• You are not invited to “trust” Rothbard. You can simply agree or disagree with his arguments, hopefully in as reasonable a manner as you can manage. “The Voice of Reason” is a colloquialism indicating agreement, not “fetishization” of an abstract noun, for God’s sake. What? Surprised that the director of the Libertarian Alliance regards a passage by Murray Rothabrd as reasonable? So surprised that you make a preposterous leap to the Ministry Of Love, Pravda, and Tony Blair?! Some perspective, please.

      Let’s abandon reason then, shall we? After all Stalin, Hitler and George W. Bush have all at one time or another used the devillish thing to justify their actions.

      Your post is baffling. Did you know that Rothbard himself was “v. good on the ostentatious proclamation of virtue by organizations and people who are in fact working for the opposite of what they claim to be.”? In fact, this very thread contains a wonderful example of it. It’s at the top in a yellow box, next to a picture of him. But let’s not be too reasonable about it. Otherwise there’ll be death camps and mass starvation, right?

  7. Will Wolverhampton...

    >> You are not invited to “trust” Rothbard. <> Your post is baffling. Did you know that Rothbard himself was “v. good on the ostentatious proclamation of virtue by organizations and people who are in fact working for the opposite of what they claim to be.”? In fact, this very thread contains a wonderful example of it. It’s at the top in a yellow box, next to a picture of him. <> But let’s not be too reasonable about it. Otherwise there’ll be death camps and mass starvation, right? <<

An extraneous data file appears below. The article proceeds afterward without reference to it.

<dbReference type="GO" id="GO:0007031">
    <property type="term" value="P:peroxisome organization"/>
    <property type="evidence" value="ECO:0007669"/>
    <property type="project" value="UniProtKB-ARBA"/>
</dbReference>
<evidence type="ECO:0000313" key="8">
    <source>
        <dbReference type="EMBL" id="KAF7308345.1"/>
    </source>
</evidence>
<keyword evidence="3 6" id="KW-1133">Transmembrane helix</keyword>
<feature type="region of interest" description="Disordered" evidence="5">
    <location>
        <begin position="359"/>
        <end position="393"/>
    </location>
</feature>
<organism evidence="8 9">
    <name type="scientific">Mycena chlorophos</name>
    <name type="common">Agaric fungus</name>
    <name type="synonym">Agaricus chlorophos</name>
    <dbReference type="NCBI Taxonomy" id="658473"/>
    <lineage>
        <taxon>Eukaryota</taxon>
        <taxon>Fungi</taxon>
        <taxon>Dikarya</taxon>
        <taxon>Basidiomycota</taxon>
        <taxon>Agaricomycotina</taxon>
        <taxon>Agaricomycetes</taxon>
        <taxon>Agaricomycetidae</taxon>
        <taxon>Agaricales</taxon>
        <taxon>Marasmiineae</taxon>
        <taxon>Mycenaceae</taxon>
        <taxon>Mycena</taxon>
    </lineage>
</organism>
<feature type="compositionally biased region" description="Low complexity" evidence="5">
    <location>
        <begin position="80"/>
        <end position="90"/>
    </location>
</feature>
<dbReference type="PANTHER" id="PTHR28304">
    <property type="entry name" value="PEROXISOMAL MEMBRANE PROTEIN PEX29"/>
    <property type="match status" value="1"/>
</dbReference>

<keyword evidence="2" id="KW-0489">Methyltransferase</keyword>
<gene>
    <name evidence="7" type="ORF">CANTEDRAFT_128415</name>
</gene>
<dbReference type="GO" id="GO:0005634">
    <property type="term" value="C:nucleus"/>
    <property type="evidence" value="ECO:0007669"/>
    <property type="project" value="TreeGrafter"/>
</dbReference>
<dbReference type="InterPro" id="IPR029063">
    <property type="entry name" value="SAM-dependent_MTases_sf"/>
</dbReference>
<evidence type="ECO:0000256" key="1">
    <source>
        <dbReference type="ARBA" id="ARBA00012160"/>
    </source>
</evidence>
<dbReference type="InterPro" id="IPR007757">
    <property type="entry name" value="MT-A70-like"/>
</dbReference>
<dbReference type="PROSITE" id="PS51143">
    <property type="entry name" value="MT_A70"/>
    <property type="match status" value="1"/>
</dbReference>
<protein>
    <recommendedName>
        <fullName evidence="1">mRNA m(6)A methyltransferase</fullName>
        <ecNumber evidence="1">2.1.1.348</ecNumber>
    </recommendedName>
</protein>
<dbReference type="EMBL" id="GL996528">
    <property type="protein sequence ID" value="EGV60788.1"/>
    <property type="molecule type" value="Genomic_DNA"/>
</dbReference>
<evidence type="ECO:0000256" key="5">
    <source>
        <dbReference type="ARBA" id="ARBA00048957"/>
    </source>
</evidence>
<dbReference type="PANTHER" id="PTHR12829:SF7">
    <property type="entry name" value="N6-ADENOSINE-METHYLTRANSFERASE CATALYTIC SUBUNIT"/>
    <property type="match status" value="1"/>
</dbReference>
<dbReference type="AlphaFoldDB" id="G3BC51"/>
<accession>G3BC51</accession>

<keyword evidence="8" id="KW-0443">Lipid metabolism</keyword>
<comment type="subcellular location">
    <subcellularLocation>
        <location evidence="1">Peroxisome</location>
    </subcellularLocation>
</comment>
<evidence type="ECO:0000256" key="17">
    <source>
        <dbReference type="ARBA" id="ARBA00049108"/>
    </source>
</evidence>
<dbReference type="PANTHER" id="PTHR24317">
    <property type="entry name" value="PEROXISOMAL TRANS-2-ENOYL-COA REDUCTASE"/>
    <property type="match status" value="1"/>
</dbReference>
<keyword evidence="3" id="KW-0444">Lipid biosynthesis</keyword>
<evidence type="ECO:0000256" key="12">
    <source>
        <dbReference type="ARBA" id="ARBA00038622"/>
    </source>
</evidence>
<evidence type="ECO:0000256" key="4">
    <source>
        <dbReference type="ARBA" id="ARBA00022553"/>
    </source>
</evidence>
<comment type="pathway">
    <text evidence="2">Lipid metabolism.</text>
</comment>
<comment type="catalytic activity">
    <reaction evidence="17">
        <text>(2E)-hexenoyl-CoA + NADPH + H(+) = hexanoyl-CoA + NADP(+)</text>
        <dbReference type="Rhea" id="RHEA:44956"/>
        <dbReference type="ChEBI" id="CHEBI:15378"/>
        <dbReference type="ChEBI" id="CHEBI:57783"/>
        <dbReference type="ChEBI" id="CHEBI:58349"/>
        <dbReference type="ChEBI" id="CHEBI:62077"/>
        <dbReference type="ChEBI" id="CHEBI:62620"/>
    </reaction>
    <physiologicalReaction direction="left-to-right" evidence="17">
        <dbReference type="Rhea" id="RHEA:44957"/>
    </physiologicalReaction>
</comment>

Wait and see, dear boy. What else will emerge from the Trojan horse is not yet clear and you should rule nothing out. What is clear is that Mr Rothbard and his rationalist disciples, such as you in the L.A., have heaved as hard as anyone on the ropes-of-reason that brought the horse inside our walls. You haven't heaved as effectively as the Marxists, of course, but the will-to-anti-Powell was certainly there:

    "Libertarians should be totally clear on this issue. To remove immigration regulations is to remove a large barrier to trade. Economics shows that trade is good. Immigration is a form of trade. It is not therefore something to be merely tolerated. It is something to be supported vigorously." — "OPEN THE DOOR! THE CASE FOR ABOLISHING ALL IMMIGRATION CONTROLS", Adam Chacksfield, Political Notes No. 61, Libertarian Alliance.